05-19-2014, 02:51 PM   #6
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Yeah, 300mm should be enough for most casual birding. I've even seen award winning birding shots with wide angles.
05-19-2014, 02:51 PM   #7
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I'll second the 150-500 Sigma. If you have good light and can stop down to f8, it gives nice results. Otherwise the DA*300 with the TC is a nice combination, more money of course.

There is a reason why people spend thousands of dollars on long fast lenses.
05-19-2014, 02:58 PM   #8
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QuoteOriginally posted by Na Horuk Quote
I really don't know much about birding, but did you think about the (fairly cheap) Samyang 500mm, but not the mirror one - the telescope one?
Samyang 500mm f/8.0 Preset Telephoto T-mount Lens SY500P B&H
Samyang 650-1300mm f/8.0-16.0 Zoom Lens (Black) SY650Z-B B&H
Samyang 650-1300mm f/8.0-16.0 Zoom Lens (White) SY650Z B&H Photo

But I should say that I have no experience with any of these and they might be really terrible. They certainly don't cost much. But I remember seeing quite a few threads on these forums complaining about mirror lenses being rather poor. Generally, I think the way to slightly improve the IQ was a very deep hood (some people even made their own), keeping the lens cool, and a filter (strong UV filter or polarizer, not quite sure). And of course using a heavy tripod and timer/remote trigger to avoid shake blur. Samyang also makes an 800mm f8 mirror lens btw.
I had the Samyang 500/8 telescope lens (or one that looks just like it) and it was a joke. I think I had it 2 days before I took it back. Something about the f/8, the IQ, and the whole setup made it difficult to understand how it could be anything more than a children's toy. There are many lenses I'd never buy, and I have strong preferences, but I think this is the only one I've ever used that's actually incapable of producing a good photo.

05-19-2014, 03:09 PM   #9
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I would have a cubic yard of bird, mammal and reptile slides. The longest lens I ever had for my film camera was 200mm. I feel spoiled with the choice of lenses I own with my digital gear. While I have the sigma 500, I get great bird material with my pentax 60-250.
05-19-2014, 04:03 PM   #10
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Unless you are planning on making poster sized prints 300mm should be more than enough. The DA L 55-300 is the lens I use the most. Check out my PPG and tell me it's too short.
05-19-2014, 05:44 PM   #11
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When I plan on going out and catching birds, I grab my 170-500. For "casual birding" the longest lens I carry is my 18-135. If you want quality shots, you just have to get closer...
05-19-2014, 08:58 PM   #12
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I pre-own a 50-300 it is very sharp and small and WR too, but I no longer have it I traded it for a Tamron equivalent for the added macro capability, but it is a very noisy lens lacking the quick manual focus shift make MF a pain in the neck, btw my 'wildlife' also covers butterfly and insect, so a macro lens is needed. Considering the cost and weight I've to settle on something '2nd class' that suit my kind of 'causal birding' needs, I want to see more detail on that beautiful Kingfisher 100' feet away at the pond, so 500mm is about right. I am interested in the Kowa modular telescope lens, but the price tag blows me off, and it is not so casual after all. Also interested in the old Tokina 80-400, but it is not a macro lens, yes I want a zoom, for casual multi purpose wildlife use, and may be the new 1.4x add on as well.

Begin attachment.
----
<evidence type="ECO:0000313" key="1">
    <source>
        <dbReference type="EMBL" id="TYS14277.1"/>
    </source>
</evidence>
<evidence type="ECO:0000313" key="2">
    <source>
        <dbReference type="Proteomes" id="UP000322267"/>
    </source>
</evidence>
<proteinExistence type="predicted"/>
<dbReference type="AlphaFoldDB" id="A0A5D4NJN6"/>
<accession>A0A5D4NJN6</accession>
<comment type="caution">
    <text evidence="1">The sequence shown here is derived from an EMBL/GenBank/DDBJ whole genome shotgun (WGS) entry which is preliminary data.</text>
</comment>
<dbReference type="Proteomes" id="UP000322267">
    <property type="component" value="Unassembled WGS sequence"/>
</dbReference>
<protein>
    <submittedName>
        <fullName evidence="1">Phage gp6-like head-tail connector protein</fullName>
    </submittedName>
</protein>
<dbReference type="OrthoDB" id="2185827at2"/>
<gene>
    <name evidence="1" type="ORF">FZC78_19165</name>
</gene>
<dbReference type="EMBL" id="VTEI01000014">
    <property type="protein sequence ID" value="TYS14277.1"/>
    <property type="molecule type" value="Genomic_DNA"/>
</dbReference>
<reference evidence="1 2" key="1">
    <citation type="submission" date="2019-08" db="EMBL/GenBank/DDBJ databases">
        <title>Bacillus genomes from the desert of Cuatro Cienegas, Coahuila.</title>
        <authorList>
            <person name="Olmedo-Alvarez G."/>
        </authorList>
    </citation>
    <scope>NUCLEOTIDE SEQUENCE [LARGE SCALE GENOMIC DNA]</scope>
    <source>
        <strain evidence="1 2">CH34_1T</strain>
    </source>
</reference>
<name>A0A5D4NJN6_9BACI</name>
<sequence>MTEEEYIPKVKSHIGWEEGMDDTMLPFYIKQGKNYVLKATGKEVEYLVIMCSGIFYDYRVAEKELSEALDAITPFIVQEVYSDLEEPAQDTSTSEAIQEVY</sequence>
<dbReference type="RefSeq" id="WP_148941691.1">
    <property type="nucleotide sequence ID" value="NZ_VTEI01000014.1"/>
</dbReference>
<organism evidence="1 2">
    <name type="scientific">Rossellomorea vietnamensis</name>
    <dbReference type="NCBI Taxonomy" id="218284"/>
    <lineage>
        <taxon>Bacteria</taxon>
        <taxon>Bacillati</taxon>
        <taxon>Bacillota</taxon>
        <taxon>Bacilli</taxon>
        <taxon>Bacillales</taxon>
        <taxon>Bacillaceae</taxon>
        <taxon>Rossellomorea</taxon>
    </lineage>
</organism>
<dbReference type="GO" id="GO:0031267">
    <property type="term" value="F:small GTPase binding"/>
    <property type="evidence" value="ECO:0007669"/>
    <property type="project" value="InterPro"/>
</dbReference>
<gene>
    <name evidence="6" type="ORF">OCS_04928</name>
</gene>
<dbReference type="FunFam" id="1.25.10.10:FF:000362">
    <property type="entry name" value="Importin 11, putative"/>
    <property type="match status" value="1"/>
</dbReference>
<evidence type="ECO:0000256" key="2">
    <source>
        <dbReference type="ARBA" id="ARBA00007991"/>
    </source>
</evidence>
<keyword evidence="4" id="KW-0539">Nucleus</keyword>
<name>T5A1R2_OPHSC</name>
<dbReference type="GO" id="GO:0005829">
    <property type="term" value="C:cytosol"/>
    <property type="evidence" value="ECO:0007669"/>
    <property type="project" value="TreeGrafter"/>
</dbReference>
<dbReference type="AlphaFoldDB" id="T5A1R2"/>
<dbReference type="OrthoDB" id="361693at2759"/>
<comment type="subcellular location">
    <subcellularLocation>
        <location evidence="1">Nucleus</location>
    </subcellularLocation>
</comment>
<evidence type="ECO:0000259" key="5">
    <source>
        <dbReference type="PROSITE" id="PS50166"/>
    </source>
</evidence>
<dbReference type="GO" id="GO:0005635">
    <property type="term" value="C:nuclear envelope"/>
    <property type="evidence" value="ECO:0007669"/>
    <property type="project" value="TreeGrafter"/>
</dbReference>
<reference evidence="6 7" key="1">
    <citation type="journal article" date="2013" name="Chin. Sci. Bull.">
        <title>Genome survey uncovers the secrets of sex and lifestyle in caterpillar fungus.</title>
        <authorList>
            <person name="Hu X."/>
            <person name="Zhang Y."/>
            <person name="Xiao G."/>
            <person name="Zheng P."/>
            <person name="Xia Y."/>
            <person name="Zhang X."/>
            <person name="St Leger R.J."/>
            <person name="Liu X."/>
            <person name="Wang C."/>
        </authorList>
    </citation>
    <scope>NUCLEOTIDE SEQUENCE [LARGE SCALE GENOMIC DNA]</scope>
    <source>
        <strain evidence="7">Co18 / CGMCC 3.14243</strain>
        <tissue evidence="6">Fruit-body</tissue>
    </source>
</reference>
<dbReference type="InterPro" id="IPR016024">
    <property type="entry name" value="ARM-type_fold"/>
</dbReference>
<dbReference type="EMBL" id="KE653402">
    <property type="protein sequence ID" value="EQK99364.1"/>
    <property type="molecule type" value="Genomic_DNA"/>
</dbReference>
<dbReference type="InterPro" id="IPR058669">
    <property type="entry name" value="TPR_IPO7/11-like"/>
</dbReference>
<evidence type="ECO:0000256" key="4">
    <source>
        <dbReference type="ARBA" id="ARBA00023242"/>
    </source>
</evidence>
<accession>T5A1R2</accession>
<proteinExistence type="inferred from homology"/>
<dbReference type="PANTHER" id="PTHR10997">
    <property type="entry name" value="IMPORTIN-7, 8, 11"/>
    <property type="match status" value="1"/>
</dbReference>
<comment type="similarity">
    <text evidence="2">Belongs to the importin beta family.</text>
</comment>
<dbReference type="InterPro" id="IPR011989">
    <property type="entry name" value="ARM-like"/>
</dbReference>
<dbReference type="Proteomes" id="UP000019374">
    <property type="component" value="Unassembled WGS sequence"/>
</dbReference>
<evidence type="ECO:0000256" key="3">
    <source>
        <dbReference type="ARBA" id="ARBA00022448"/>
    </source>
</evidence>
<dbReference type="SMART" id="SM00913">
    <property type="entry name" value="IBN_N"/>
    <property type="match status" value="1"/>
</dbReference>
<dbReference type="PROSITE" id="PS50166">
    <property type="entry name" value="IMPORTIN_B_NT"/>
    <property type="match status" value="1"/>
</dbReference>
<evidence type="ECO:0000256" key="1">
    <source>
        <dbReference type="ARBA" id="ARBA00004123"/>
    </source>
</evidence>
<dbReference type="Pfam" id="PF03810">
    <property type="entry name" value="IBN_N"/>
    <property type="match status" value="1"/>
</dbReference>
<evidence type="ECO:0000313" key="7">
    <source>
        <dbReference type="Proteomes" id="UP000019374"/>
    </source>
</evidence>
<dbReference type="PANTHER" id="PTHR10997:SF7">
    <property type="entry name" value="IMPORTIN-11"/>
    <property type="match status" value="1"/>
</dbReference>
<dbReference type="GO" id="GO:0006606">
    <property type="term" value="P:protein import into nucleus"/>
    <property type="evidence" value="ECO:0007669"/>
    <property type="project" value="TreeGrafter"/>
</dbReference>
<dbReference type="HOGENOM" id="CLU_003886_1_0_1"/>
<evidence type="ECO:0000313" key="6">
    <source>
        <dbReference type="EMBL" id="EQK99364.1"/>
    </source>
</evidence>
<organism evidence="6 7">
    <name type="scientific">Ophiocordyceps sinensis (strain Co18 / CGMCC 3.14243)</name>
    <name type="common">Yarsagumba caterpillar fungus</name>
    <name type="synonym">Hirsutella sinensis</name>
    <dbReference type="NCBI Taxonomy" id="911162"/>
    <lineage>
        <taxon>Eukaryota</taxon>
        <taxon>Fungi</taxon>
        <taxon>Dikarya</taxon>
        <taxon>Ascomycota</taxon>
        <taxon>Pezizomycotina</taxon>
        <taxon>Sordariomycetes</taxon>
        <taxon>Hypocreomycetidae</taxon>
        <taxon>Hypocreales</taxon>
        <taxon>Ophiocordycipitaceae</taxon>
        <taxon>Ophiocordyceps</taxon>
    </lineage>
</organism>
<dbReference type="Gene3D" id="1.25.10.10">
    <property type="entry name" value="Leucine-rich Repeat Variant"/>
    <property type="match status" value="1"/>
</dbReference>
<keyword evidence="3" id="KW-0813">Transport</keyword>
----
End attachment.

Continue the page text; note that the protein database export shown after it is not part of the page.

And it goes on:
Btw for 3rd party lens I only heard of the new Sigma 120-300 which officially claimed weather seal, nowadays even cell phones are water resist why not the lens ? especially those high price lenses to be used in all weather wildlife shooting.
05-19-2014, 09:17 PM   #13
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If you look at the pics produced by the Pentax 55-300 posted here you'll see some pretty good results with birds and other wildlife.

I'm just starting to take photography seriously again and looking at the scores of bird pics I've taken with that model lens only a few are sharp. So for me the biggest improvement will come with fixing that. And that will allow larger crops. The advantage in working with a zoom of course is that you can frame and then zoom in - ideal when you're tracking a titch jumping around in the shrubbery.

I've also just acquired an old Tokina 400 f5.6, as carrrlangas mentioned. It has the advantage of being full frame, cheap and very compact for its focal length. Optical quality is OK.

Added: the Tokina focuses down to 2.5m. Here's some sample footage:

Last edited by Sigmund; 05-19-2014 at 09:33 PM.
05-20-2014, 09:27 AM   #14
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I know this will be met with some suspicion, but I have one of those 500mm f8 long lenses, and it is actually quite good. (Mine is the Tou/Five Star label, but there are many others.) It's big, but it's very light and does come with the tripod mount. It's a preset, but it has an easy way to open it up for focusing before closing it down to shoot. Yes, f8 is slow, but when you're shooting at long distances, f8-11 gives you some workable depth of field. BTW, these tend to be T-mount lenses, but T > K mount adapters are very cheap. You have to do everything in manual, though. And when I say it's quite good, what I mean is that it produces better images than cropping / enlarging pics shot w/ the DAL 55-300.
Here's a pic w/ the FiveStar 500mm. Handheld on a dreary day...
1/800 at f11 ISO 1000